Sale of Fighter Jets Approved for Taiwan, Delivery Isn’t Scheduled until 2021
Date: 24 Mar 2019
By: Dimitri Bruyas

Pilots walk pass a Taiwan Air Force Mirage 2000 fighter jet during military exercises in Hsinchu, northern of Taiwan, Jan. 16, 2019. Taiwan’s military started a two-day joint forces exercises to show its determination to defend itself from Chinese threats. (Chiang Ying-ying/AP Photo)

Soon after Taiwan President Tsai Ing-wen admitted to filing an official procurement plan for 66 F-16V to the U.S., President Trump reportedly provided a “tacit approval” to the matter, even though a formal proposal from Department of Defense and Department of State is needed for Congress to make further decisions.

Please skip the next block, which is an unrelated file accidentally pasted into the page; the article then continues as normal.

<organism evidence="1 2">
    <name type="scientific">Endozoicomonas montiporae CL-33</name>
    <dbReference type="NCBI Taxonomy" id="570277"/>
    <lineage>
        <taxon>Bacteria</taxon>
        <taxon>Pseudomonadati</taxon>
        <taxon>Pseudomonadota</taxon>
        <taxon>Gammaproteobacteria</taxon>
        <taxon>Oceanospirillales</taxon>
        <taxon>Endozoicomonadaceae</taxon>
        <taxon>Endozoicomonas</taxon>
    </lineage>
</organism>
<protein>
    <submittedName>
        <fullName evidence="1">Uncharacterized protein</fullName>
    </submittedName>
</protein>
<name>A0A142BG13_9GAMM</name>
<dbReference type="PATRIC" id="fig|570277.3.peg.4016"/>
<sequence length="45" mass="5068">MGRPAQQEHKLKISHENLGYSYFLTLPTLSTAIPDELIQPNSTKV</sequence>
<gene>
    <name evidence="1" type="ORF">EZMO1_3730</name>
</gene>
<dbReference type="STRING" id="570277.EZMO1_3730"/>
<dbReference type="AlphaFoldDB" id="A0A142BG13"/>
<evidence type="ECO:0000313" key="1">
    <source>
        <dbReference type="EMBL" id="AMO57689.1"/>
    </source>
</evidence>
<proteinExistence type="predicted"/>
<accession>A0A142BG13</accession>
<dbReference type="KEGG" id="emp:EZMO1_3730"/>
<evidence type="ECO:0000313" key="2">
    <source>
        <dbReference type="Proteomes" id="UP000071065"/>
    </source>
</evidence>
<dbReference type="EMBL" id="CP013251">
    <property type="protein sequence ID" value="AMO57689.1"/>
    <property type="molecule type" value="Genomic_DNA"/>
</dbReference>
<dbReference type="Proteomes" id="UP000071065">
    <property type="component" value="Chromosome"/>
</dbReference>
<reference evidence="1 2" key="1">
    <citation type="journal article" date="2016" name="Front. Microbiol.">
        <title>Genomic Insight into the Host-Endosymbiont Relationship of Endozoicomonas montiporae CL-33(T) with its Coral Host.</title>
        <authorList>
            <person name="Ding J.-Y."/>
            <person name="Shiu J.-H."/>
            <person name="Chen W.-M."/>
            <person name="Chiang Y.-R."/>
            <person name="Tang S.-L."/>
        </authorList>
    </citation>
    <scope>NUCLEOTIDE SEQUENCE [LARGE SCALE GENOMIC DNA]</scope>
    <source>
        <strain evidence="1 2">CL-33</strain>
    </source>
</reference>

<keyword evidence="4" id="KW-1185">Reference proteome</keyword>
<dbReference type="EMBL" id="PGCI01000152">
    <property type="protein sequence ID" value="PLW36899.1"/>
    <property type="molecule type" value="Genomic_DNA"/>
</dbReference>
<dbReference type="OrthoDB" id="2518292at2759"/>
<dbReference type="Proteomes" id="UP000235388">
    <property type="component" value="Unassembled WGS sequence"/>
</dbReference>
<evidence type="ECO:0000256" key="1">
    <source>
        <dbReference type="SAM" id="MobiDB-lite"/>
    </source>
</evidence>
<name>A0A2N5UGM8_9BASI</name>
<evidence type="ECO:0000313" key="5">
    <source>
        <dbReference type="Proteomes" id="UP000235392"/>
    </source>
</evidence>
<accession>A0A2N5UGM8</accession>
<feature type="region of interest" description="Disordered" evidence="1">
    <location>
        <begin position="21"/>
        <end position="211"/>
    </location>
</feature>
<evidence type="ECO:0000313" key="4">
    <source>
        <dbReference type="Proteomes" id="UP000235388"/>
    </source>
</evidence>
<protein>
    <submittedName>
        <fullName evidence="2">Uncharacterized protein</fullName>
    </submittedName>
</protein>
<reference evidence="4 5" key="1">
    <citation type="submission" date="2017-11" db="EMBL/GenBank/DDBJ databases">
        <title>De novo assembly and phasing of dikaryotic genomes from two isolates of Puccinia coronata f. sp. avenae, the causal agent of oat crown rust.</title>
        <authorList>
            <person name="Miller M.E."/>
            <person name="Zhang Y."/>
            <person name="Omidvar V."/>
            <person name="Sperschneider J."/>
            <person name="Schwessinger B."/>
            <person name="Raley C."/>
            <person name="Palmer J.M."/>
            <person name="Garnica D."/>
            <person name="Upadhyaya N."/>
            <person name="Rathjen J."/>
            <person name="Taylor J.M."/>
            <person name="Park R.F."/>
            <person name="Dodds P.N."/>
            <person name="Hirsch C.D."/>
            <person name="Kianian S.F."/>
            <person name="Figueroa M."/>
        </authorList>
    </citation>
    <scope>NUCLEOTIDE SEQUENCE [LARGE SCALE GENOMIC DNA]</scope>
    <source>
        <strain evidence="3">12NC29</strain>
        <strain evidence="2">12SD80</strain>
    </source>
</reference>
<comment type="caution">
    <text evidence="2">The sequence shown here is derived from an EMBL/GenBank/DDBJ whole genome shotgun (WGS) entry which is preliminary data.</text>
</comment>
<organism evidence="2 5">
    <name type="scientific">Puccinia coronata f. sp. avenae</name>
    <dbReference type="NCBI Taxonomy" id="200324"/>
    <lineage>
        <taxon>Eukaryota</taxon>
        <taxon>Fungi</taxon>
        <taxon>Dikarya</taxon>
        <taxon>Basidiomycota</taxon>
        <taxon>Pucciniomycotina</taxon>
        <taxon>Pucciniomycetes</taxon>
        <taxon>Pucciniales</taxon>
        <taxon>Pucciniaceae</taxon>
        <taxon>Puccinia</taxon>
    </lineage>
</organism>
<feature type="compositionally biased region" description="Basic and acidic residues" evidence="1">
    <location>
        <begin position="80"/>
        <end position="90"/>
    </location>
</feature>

Before the process of the request, the Trump administration is already known for having encouraged Taiwan to buy weapons from the U.S., and the White House so far has refused to comment nor confirm the issue.

China’s Foreign Ministry Spokesman Geng Shuang criticized the news on March 22, saying that China urged the U.S. to stop the military transaction with Taiwan, which China believes is a breakaway province.

Since Former U.S. President George H. W. Bush last sold 160 F-16 fighter jets to Taiwan in 1992, succeeding U.S. administrations, including former president Obama, have long refused to sell any fighter jets to Taiwan in fear of angering China.    [FULL  STORY]

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